Discussions in the media around the emergence of AI in entertainment range from augmented reality (AR) to emotion analysis. In this article, we set out to study the AI applications of top entertainment companies (ranked according to their quarterly revenues). This article aims to address the following questions:
- What types of AI applications are currently in use by top entertainment companies?
- What are the common trends of these innovation efforts?
Through facts and quotes from company executives, this article serves to present a concise look at the implementation of AI by the top four entertainment firms in terms of quarterly revenues indicated in their official financial reports. We sought to provide relevant insights for business leaders and professionals interested in the convergence of AI and entertainment.
(Note: This article will simply be comparing the AI initiatives of Disney, Comcast, Fox, and Viacom. Readers with a more general interest may enjoy our previous article about AI use-cases in movies and entertainment.)
We’ll explore the applications of each firm one-by-one, beginning with Disney:
The Walt Disney Company
As one of the world’s leading entertainment companies, The Walt Disney Company earned $12.8 billion in quarterly revenue for the period ending September 2017. Its lines of businesses include media networks (Disney Channel, ABC, ESPN), Parks and Resorts (Walt Disney World, Disney Cruise Line, Walt Disney Imagineering), Studio Entertainment (Walt Disney Animation Studios, Pixar Animation, Marvel Studios, Lucas Film Ltd), and Disney Consumer Products and Interactive Media.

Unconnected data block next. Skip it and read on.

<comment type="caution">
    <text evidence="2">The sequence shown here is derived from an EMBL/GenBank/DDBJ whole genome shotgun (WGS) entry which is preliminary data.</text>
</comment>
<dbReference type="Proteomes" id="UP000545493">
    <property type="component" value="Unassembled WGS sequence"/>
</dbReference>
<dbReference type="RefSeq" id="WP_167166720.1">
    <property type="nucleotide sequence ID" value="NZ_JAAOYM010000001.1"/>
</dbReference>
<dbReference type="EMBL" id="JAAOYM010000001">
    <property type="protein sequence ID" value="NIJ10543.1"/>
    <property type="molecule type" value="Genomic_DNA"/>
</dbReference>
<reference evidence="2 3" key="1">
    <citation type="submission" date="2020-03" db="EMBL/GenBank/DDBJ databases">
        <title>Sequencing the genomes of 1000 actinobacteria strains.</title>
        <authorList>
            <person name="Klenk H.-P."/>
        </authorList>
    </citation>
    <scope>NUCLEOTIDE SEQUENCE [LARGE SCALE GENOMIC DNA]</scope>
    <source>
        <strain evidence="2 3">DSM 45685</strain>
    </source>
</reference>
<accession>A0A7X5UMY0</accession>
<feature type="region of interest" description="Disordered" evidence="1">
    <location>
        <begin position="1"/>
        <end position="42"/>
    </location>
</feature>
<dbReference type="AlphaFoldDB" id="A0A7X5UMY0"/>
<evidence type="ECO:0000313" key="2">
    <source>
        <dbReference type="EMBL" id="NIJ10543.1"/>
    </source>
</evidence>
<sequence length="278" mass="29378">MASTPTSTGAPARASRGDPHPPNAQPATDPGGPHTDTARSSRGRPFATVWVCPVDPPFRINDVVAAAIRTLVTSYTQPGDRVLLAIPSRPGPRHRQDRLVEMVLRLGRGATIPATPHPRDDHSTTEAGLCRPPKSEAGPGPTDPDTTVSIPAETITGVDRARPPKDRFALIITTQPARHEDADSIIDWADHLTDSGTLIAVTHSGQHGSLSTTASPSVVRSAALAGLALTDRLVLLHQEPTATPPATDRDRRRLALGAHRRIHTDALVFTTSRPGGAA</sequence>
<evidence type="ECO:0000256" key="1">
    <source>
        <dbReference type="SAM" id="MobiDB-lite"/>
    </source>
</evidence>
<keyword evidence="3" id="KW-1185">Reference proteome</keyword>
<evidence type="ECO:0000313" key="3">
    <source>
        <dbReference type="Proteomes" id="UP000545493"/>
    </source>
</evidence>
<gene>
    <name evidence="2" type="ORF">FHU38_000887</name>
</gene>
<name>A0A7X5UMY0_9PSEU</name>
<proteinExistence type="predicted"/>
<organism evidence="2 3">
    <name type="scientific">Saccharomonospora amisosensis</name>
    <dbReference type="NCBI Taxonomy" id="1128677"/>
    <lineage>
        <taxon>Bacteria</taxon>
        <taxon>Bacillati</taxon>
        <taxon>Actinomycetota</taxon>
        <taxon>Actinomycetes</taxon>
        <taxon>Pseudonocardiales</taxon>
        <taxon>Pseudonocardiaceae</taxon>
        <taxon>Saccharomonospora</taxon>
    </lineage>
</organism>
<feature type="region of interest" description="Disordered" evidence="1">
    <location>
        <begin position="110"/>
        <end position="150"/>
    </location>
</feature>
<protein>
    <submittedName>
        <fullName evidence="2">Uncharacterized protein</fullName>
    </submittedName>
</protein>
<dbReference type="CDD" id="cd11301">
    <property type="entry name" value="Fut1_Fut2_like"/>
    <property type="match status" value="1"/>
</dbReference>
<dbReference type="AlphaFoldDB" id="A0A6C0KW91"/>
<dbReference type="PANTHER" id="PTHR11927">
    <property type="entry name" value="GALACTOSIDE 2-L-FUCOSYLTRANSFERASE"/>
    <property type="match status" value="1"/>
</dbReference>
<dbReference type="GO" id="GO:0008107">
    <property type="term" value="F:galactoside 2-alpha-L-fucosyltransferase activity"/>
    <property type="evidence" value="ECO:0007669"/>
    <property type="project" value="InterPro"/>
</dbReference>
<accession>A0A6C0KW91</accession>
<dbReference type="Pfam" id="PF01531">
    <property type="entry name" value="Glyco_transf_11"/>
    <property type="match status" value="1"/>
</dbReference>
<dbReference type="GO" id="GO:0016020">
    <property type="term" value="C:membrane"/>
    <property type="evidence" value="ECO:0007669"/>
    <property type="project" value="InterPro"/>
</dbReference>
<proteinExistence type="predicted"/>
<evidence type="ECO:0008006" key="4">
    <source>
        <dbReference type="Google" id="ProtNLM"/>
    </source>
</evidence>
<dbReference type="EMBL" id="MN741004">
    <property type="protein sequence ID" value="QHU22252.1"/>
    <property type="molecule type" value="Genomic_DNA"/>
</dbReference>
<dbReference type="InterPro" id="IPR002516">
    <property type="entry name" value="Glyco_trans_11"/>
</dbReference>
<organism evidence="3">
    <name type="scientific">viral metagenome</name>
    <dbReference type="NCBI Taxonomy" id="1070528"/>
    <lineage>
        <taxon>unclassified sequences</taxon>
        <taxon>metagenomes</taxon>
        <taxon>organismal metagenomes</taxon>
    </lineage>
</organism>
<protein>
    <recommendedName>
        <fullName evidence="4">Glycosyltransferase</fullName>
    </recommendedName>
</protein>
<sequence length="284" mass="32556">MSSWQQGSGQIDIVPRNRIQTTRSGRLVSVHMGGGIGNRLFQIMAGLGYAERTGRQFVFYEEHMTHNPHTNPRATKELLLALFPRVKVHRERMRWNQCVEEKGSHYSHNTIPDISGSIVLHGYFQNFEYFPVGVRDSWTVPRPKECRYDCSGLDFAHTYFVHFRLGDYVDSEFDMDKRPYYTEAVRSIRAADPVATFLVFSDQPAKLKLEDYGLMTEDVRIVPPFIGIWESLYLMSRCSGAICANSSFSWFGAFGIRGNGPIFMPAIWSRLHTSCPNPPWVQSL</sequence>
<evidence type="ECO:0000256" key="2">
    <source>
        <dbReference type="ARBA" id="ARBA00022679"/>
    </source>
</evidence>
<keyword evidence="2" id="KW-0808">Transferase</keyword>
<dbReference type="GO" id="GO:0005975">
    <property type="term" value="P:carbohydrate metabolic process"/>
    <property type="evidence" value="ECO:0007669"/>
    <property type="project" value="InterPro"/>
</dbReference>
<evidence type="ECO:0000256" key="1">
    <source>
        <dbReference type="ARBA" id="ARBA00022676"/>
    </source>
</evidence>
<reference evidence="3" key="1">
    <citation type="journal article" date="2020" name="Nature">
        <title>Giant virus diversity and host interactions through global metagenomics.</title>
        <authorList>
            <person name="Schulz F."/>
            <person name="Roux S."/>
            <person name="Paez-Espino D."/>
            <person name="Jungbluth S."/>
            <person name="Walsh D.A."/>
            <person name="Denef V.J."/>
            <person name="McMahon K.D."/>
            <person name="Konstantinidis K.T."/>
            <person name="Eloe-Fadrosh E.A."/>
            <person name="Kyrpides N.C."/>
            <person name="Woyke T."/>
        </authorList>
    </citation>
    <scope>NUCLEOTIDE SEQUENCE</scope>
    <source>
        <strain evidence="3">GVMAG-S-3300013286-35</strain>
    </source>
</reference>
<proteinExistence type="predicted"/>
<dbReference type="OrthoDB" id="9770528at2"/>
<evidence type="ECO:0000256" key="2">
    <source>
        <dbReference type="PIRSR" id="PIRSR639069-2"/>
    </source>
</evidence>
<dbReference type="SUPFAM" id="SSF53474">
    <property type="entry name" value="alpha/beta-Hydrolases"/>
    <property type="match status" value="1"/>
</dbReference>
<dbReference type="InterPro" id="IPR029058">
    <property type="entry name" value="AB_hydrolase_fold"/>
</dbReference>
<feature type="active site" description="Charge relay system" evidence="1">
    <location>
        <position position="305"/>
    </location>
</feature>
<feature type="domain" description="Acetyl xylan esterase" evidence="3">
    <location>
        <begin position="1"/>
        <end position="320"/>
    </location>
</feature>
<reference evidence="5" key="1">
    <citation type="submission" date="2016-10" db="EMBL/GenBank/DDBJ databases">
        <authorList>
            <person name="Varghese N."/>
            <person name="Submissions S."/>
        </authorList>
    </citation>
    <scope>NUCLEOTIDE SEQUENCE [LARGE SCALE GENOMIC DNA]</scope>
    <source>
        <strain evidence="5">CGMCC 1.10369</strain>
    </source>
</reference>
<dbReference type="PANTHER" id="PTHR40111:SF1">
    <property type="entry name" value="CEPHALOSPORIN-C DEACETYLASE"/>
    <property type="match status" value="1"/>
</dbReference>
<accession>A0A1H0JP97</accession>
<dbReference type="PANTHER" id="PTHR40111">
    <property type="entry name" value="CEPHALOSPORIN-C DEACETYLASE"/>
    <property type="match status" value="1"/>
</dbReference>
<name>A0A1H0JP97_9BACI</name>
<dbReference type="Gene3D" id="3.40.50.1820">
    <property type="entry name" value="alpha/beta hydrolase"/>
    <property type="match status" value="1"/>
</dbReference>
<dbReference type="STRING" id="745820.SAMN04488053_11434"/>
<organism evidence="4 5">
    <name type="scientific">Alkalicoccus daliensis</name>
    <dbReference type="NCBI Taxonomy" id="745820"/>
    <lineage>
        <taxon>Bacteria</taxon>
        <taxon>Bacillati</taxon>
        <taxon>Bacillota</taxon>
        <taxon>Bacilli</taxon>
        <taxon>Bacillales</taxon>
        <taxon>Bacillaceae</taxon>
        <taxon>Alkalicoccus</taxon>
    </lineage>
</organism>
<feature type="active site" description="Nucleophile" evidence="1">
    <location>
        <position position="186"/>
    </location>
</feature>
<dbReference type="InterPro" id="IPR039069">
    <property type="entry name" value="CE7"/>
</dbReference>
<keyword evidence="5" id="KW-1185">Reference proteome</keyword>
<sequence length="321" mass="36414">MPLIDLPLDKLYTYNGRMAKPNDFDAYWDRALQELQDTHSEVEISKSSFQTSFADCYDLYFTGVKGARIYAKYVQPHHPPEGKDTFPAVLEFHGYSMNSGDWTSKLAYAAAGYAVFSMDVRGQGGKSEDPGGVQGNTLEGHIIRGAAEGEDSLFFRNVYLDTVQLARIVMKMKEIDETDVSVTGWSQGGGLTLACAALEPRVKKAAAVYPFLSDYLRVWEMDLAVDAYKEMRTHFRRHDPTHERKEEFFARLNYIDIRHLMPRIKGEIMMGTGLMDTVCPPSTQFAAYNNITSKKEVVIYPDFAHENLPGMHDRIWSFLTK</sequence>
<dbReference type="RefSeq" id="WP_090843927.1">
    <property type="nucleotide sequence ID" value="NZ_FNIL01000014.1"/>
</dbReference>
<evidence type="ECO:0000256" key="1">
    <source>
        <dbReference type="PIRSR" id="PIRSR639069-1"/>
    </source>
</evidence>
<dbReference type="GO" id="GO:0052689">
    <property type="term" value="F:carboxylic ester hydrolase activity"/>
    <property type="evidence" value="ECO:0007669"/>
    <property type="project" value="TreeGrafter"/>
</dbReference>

Disney Research began when it collaborated with Carnegie Mellon University and the Swiss Federal Institute of Technology Zurich (ETH Zurich) to build research labs in 2008. Back then, the focus was to start projects on character-human interaction. “We’ll be looking for ways to sense what a person is doing or thinking so that the character can respond appropriately… We need to figure out what sensors to build and how to interpret and respond to human behavior,” according to Disney Robotics chief Jessica Hodgins. Here’s a short video of her interview showing snippets on how the team is creating interactive characters: